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Meat, Fish, Poultry, and Egg Intake at Diagnosis and Risk of Prostate Cancer Progression.
Cancer Prev Res (Phila). 2016 Dec; 9(12):933-941.CP

Abstract

Little information exists on diet and prostate cancer progression. We examined the association between intakes of total red meat, processed and unprocessed red meat, poultry, fish, and eggs and prostate cancer recurrence. We conducted a prospective study of 971 men treated with radical prostatectomy for prostate cancer between 2003 and 2010. Men completed a food frequency questionnaire at diagnosis. We used logistic regression to study the association between diet and high-grade or advanced-stage disease. We used Cox models to study the risk of progression [N = 94 events, mainly prostate-specific antigen (PSA) recurrence]. Total red meat intake was marginally associated with risk of high-grade disease [Gleason ≥ 4+3; adjusted OR top vs. bottom quartile: 1.66; 95% confidence interval (CI), 0.93-2.97; Ptrend = 0.05], as was very high intake of eggs (OR top decile vs. bottom quartile: 1.98; 95% CI, 1.08-3.63, Ptrend = 0.08). Well-done red meat was associated with advanced disease (≥pT3; OR top vs. bottom quartile: 1.74, 95% CI, 1.05-2.90; Ptrend = 0.01). Intakes of red meat, fish, and eggs were not associated with progression. Very high poultry intake was inversely associated with progression (HR top decile vs. bottom quartile: 0.19; 95% CI, 0.06-0.63; Ptrend = 0.02). Substituting 30 g/d of poultry or fish for total or unprocessed red meat was associated with significantly lower risk of recurrence. Lower intakes of red meat and well-done red meat and higher intakes of poultry and fish are associated with lower risk of high grade and advanced prostate cancer and reduced recurrence risk, independent of stage and grade. Cancer Prev Res; 9(12); 933-41. ©2016 AACR.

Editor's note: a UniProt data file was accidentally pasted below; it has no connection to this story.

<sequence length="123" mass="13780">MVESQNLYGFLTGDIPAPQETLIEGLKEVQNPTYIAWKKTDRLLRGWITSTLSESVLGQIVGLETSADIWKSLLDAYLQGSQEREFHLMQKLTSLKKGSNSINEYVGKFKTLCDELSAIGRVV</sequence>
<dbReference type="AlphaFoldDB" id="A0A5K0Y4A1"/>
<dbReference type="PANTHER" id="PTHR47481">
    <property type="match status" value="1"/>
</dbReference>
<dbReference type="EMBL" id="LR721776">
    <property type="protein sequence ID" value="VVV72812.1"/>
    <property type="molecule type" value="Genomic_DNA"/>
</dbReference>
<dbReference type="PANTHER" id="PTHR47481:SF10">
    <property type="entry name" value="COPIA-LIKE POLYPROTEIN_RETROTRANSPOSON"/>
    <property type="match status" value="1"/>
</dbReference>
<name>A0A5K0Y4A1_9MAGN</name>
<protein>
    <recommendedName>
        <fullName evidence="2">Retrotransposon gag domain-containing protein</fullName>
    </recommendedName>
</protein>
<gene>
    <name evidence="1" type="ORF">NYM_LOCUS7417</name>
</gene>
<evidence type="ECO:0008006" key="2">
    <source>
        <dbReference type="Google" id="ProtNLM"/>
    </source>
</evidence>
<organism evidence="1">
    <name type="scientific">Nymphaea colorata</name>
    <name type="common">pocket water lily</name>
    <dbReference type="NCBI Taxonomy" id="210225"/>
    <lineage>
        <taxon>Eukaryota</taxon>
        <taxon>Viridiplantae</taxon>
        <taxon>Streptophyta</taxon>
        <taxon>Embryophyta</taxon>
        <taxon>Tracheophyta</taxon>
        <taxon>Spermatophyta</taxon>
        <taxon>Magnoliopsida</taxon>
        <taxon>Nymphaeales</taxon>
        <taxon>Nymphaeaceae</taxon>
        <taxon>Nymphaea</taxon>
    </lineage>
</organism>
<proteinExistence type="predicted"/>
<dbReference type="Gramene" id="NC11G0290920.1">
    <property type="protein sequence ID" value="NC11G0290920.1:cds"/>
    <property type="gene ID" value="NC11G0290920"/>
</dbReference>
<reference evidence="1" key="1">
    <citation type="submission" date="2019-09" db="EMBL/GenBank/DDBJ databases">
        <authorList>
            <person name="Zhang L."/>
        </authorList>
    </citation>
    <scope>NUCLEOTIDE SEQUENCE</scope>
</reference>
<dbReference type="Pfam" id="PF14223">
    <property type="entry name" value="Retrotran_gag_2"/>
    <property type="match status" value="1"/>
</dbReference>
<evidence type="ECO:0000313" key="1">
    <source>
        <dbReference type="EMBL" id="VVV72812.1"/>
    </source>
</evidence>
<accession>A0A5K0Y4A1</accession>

Authors+Show Affiliations